To understand and treat human diseases biomedicine relies on animal research. What about the other way around? Can we start with our human experience and learn anything about how animals work? Why would anyone consider doing this?

Luke Remage-Healey is a neuroscientist at UMass Amherst and is an expert on the esoterica of animal neurobiology.

Luke’s Website

*From Babies to Bigots: What are the developmental origins of human prejudice?*

Hear about some of the discoveries scientists have made about the origins of intergroup prejudice. Do we begin life immune to the stereotypes and biases that we observe in adults, or is there a ‘dark side’ to child development? The results may surprise you.

Erik Cheries is an Assistant Professor in the Department of Psychological & Brain Sciences at UMass Amherst. He is a Cognitive Scientist who studies infants to help reveal how our minds work.

Erik’s Website


Nerd Nite is at Union Station in NoHo on September 14th!

As we mentioned in our last post, we’ve been spreading the love between NoHo and EHo (sorry). On September 14th we’ll be back in the Union Station Banquet Hall for two great talks. Coincidentally, both are by psychologists, but both aren’t about psychology. This will definitely be an interesting one (as usual, of course). Remember to RSVP on Facebook!

Nerd Nite 21
Monday,September 14th, 7PM
Union Station
125A Pleasant Street, Northampton (On the bike path)
$5, 21+

Living in a Post-Racial Society… Or Not.

Although we might like to think of racial bias as a thing of the past, there are many subtle ways in which it can still influence our thoughts, feelings, and actions. Is there anything we can do about it?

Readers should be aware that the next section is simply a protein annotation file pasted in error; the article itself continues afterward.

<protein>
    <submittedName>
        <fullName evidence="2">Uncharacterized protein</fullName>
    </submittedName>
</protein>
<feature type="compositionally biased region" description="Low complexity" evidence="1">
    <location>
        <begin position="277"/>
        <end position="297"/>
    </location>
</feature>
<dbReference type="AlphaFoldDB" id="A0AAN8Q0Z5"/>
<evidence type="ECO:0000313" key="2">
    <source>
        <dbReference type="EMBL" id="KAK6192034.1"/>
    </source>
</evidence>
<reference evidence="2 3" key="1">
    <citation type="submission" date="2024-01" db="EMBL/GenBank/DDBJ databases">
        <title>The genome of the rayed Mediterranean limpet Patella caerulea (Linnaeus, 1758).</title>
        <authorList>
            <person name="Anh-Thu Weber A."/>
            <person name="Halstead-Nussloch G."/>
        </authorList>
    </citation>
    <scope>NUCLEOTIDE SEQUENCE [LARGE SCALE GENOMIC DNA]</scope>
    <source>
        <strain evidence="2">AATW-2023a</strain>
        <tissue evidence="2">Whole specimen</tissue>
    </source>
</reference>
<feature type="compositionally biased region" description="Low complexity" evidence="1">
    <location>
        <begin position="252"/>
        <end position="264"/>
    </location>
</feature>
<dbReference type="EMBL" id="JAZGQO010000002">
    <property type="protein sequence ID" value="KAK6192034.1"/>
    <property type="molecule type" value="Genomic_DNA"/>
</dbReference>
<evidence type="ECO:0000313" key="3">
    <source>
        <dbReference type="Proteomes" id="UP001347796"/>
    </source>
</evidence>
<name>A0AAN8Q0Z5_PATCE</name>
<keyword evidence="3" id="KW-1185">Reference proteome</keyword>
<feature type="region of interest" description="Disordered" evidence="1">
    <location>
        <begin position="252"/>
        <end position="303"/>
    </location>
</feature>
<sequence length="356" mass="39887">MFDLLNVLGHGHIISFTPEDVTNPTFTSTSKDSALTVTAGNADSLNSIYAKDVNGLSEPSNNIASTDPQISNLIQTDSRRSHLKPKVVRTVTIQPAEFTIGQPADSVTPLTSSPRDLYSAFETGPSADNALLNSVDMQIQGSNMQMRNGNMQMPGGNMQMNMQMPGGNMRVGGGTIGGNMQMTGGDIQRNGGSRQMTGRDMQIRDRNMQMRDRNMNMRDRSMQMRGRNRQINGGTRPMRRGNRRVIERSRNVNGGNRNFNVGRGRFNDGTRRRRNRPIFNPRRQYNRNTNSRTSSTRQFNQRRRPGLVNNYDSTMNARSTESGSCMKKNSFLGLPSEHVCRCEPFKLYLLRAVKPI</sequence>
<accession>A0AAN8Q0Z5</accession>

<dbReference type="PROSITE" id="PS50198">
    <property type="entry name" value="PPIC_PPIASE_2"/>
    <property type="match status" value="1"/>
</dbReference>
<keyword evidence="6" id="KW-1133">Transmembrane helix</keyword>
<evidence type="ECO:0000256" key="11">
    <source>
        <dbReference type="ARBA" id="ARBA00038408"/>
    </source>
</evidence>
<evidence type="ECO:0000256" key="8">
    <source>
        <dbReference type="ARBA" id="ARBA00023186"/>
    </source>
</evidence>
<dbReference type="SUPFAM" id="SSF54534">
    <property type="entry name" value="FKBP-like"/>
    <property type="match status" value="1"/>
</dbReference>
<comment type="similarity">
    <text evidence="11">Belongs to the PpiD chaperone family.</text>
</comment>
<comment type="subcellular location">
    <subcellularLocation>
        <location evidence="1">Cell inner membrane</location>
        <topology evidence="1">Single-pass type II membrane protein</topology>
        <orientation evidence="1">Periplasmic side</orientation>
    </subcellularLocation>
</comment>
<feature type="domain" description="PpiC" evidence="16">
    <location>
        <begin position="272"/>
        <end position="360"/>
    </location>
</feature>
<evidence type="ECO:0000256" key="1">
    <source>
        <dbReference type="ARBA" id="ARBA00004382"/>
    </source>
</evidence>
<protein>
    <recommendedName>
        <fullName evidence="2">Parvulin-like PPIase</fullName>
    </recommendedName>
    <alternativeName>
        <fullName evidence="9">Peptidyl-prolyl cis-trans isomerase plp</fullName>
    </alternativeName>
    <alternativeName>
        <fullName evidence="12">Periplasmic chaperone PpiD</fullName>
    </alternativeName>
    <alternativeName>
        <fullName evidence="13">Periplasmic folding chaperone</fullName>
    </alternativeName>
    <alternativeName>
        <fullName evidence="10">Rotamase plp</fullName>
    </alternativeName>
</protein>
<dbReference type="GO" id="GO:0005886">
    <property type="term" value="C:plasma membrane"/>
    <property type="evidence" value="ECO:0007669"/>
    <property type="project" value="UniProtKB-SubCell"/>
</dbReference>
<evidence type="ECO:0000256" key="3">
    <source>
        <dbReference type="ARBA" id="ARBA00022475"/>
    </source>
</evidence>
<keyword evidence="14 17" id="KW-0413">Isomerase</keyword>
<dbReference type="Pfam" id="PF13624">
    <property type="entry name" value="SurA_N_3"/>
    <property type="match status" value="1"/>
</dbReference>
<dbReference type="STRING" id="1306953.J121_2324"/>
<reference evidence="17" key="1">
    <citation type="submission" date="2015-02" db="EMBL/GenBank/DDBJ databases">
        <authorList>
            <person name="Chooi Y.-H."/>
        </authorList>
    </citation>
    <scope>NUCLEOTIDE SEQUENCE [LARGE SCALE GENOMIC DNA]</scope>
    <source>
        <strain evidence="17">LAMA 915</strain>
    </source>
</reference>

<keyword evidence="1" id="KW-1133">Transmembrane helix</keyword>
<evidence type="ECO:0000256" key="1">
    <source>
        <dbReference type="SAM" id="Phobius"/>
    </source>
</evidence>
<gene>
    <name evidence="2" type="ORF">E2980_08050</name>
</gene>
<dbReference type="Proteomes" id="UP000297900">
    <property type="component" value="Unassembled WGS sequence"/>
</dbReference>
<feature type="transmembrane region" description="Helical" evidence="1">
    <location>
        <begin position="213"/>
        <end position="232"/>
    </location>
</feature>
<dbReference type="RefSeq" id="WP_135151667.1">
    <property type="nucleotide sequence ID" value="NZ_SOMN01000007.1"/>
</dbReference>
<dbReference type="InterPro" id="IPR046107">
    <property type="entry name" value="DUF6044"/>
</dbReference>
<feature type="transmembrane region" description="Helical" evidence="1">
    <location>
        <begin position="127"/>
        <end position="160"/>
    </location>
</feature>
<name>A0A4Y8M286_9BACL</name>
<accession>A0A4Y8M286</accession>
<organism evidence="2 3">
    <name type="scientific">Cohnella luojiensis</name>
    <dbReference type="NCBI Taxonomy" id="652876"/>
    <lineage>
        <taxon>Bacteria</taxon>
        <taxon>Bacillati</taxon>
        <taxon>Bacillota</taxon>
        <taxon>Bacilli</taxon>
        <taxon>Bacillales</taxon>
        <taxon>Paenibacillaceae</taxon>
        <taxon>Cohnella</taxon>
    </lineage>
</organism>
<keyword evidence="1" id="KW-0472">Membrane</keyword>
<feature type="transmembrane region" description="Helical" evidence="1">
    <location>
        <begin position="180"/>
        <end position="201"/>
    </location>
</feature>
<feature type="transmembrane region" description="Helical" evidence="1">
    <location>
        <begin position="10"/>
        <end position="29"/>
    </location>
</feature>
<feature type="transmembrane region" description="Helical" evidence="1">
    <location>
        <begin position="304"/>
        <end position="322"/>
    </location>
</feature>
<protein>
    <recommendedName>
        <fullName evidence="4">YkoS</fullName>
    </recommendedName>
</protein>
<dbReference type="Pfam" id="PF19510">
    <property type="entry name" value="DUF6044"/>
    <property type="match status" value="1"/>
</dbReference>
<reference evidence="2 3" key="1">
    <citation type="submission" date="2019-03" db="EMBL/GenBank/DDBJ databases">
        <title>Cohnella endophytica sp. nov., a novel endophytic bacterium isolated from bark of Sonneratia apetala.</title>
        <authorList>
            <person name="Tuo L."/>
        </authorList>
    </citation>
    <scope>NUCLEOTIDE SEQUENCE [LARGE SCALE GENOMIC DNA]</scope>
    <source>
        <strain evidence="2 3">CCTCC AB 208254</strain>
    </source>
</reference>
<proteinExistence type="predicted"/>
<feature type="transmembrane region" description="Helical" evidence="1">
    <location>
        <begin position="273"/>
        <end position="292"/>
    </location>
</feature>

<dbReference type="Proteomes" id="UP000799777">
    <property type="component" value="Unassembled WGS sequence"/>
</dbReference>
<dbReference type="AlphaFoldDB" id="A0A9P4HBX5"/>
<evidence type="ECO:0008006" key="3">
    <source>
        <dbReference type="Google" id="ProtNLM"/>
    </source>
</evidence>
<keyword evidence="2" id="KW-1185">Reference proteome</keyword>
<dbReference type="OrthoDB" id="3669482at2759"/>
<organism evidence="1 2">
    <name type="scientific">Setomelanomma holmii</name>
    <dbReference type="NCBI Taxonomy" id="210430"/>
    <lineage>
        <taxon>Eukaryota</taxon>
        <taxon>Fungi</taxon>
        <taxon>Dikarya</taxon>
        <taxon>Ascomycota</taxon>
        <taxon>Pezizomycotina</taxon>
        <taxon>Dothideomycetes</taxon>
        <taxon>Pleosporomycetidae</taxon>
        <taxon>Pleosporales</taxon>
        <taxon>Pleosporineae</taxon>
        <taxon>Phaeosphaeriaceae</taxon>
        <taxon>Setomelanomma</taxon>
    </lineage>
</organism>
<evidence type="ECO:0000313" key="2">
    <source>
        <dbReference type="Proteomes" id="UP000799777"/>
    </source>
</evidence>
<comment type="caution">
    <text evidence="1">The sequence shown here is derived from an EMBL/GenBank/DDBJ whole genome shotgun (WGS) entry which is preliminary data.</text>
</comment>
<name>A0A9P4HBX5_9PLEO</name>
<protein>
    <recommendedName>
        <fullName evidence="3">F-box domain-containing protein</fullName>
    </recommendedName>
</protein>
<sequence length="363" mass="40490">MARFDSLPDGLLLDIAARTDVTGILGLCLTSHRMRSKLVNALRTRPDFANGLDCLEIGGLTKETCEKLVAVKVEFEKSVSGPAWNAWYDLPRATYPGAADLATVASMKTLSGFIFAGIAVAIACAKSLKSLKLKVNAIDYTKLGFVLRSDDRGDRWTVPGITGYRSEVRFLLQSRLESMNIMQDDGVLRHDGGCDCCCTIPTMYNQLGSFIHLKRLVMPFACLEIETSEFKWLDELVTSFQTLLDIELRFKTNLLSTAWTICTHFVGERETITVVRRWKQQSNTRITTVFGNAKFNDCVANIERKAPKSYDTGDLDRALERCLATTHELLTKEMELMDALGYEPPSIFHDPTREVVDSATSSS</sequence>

Linda Tropp is a Professor of Social Psychology at UMass Amherst and an expert in prejudice reduction strategies and social relations between groups.

Scrap and Splendor: Backyard Visionaries and Hand-Made Worlds

Fueled by spectacular visions and extraordinary persistence, backyard visionaries work mostly alone, sometimes for decades, using materials considered trash by others, to create monumental outdoor environments. Their creations are enigmatic, whimsical and sublime. Visit ten of these sites and meet their astonishing, inspiring creators.

Mark Karpel is a psychologist who likes to write about people who think big and get carried away, including visionary builders, cluster balloonists, and aerospace visionaries.

Nerd Nite back @ Eastworks on August 10th

We’re trying to spread the love around between Northampton and Easthampton and we’ll be back at Eastworks for our 20th (!) Nerd Nite. This is going to be a really interesting one if I do say so myself (OK, fine, I’m giving one of the talks). I hope you can make it and please spread the word! FB event:

Nerd Nite 20
Monday, August 10th, 7PM
Eastworks, 116 Pleasant St., Easthampton
$5, 21+

Locked Up, but Not Locked Out: Juvenile Offenders Building Better Lives
Kids who go to jail are more likely to go to jail as adults. Massachusetts is using education to change that.

Gwynne Morrissey has a Ph.D. in Education Policy, is a program evaluator at the Collaborative for Educational Services, and is an advocate for educational equity for special-needs youth.


The Real Killer App: How Today’s Tech Diminishes Our Lives
Our gadgets and big data algorithms have been sold to us with the promise of deepening our relationships and improving our lives. What if they’re actually doing the opposite?

Mo Lotman is a freelance writer and publisher of The Technoskeptic, an online magazine examining issues of technology in society.